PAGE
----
What is Summer Melt?
Every year thousands of students experience the phenomenon of “summer melt” — when college intending high school seniors fail to attend college the following fall. The reasons why students do not make it to postsecondary programs they have been accepted to are diverse, but they are usually related to tasks that a student must complete during the summer between high school completion and college matriculation. These tasks may include paying tuition and obtaining health related records, textbooks, housing and transportation, among others. Because these tasks typically take place during a time when students are no longer connected to high school and have not yet formed relationships with services on their future college campus, students without a personal network to help them navigate college paperwork and processes, finances and other administrative obstacles are often at a loss. For these reasons, we see first generation and low-income students more heavily impacted by summer melt.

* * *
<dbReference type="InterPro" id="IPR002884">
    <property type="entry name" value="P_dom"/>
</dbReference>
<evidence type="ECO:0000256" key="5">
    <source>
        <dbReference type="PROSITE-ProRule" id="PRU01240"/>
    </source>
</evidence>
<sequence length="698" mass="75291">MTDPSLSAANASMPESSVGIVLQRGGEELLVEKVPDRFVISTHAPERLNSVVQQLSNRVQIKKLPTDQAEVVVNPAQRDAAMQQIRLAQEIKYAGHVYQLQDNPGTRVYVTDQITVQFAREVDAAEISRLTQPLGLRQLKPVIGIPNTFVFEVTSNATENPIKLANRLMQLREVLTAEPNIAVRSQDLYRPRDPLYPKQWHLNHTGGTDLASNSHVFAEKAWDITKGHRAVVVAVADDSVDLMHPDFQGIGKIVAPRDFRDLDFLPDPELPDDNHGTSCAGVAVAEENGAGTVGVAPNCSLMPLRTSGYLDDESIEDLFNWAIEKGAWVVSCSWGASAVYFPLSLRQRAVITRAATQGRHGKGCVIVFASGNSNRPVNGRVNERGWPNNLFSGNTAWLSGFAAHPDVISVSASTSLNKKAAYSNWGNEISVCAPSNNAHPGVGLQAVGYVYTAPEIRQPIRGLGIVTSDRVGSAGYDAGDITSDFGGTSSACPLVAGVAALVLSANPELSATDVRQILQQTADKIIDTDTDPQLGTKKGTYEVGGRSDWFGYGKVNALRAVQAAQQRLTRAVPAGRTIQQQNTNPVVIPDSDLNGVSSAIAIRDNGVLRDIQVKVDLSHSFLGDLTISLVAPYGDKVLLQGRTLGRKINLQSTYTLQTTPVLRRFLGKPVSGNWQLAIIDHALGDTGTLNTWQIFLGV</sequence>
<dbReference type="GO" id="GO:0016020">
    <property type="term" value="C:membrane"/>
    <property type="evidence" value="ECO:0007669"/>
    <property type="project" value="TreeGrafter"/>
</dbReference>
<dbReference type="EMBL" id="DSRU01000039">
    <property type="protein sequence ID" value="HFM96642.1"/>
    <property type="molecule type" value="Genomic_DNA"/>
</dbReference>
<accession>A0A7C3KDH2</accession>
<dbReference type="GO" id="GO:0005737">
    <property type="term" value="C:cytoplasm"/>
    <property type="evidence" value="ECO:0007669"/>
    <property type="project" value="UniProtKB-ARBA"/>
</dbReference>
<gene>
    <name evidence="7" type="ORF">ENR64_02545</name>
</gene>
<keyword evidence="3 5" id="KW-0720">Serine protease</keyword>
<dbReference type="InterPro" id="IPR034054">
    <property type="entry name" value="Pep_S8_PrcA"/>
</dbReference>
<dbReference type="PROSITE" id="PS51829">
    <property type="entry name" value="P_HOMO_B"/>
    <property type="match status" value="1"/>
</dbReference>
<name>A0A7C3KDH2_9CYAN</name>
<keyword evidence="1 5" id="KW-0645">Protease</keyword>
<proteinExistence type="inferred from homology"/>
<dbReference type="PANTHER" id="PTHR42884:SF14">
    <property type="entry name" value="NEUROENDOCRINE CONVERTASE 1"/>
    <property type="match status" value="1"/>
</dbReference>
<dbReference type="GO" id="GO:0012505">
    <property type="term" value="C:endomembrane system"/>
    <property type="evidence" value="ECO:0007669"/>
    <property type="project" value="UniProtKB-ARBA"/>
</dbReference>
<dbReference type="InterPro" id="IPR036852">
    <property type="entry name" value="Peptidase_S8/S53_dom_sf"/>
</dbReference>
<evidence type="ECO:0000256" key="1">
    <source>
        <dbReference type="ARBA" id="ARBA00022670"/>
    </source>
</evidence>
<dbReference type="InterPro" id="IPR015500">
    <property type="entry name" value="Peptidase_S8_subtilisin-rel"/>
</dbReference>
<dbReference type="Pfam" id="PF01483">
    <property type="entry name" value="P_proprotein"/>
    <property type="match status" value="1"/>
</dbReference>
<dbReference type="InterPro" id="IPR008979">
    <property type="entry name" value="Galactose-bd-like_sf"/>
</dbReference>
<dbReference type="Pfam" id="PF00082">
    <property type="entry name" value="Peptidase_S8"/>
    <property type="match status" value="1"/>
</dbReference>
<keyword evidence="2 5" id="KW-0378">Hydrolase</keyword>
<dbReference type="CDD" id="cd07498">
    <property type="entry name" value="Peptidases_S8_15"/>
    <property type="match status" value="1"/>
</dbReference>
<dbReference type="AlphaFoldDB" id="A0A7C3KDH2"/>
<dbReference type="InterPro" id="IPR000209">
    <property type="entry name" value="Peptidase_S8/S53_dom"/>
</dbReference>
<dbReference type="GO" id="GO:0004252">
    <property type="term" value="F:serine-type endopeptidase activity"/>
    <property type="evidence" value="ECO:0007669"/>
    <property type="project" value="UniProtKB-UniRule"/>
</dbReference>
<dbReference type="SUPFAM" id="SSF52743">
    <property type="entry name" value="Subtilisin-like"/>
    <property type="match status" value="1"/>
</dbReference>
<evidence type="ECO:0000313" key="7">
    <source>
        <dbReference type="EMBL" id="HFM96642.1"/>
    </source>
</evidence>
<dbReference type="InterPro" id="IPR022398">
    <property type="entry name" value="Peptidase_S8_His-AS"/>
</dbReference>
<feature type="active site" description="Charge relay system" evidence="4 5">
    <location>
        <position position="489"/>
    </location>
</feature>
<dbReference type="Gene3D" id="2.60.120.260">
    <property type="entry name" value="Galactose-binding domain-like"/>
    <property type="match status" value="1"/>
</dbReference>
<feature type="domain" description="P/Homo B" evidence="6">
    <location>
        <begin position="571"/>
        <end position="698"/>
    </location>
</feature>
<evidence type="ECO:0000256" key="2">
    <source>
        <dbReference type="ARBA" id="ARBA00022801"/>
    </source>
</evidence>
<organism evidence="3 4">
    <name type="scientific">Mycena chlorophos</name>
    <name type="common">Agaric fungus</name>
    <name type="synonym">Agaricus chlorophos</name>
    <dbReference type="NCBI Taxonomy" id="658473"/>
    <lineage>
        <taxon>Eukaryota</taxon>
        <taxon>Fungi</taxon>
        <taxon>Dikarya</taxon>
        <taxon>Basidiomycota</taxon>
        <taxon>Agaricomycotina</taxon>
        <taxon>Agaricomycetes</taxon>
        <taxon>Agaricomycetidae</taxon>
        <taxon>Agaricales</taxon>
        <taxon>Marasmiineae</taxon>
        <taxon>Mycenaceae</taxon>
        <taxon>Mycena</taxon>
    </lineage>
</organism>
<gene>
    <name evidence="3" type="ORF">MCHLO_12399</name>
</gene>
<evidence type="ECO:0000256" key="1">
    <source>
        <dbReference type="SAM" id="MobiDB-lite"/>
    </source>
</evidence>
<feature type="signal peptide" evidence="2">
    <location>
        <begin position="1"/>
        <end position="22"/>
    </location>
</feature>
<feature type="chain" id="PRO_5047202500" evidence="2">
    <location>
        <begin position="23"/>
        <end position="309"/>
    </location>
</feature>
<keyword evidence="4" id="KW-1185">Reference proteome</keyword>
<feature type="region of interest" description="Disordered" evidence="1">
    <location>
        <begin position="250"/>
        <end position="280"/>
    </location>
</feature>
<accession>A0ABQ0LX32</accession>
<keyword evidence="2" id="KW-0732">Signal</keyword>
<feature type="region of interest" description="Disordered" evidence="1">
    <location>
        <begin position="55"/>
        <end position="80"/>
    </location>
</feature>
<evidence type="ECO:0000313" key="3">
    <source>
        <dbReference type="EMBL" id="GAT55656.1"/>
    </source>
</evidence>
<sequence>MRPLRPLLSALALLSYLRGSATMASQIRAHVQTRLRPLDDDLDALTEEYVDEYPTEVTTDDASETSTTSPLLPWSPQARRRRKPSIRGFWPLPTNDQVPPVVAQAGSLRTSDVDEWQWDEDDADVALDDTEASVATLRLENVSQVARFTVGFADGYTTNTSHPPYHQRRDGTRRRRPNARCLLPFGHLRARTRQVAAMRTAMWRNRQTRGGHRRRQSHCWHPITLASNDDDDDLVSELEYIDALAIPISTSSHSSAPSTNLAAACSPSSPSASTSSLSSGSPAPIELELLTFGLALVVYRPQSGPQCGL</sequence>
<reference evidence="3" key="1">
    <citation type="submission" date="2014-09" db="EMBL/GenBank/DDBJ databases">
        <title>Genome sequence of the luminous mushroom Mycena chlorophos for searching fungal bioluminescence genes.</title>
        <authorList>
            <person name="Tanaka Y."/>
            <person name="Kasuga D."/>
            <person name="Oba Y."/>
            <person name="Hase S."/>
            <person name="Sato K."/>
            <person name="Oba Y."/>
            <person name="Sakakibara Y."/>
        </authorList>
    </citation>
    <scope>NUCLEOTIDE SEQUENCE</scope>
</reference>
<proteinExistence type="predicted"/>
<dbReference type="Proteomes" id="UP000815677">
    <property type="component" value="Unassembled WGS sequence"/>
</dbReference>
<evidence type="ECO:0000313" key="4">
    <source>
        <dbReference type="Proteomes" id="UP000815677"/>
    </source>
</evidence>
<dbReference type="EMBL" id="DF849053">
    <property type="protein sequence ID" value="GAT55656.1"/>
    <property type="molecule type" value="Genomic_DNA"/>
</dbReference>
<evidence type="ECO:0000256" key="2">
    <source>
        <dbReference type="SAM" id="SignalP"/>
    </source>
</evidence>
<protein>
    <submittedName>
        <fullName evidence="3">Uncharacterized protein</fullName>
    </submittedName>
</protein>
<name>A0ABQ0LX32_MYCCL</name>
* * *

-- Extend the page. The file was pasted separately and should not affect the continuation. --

Number of Enrolled Students
Number of College-Intending Students
Percent of Students "Melting"
How do We Address Summer Melt?
While summer melt is a significant problem nationally, there is strong work being done to identify and respond to it. PSCCN’s College Transition Checklists, which remind students of the major tasks they need to achieve before they show up on campus in the fall and some optional things to explore and take advantage of, are one way PSCCN is working to respond to information gaps and barriers experienced by students during the transition to postsecondary. PSCCN is also working closely with regional colleges and districts to begin analyzing postsecondary enrollment data to determine to what extent summer melt is an issue in our region in order to develop cross-sector solutions that serve the unique needs of impacted students in King and Pierce counties.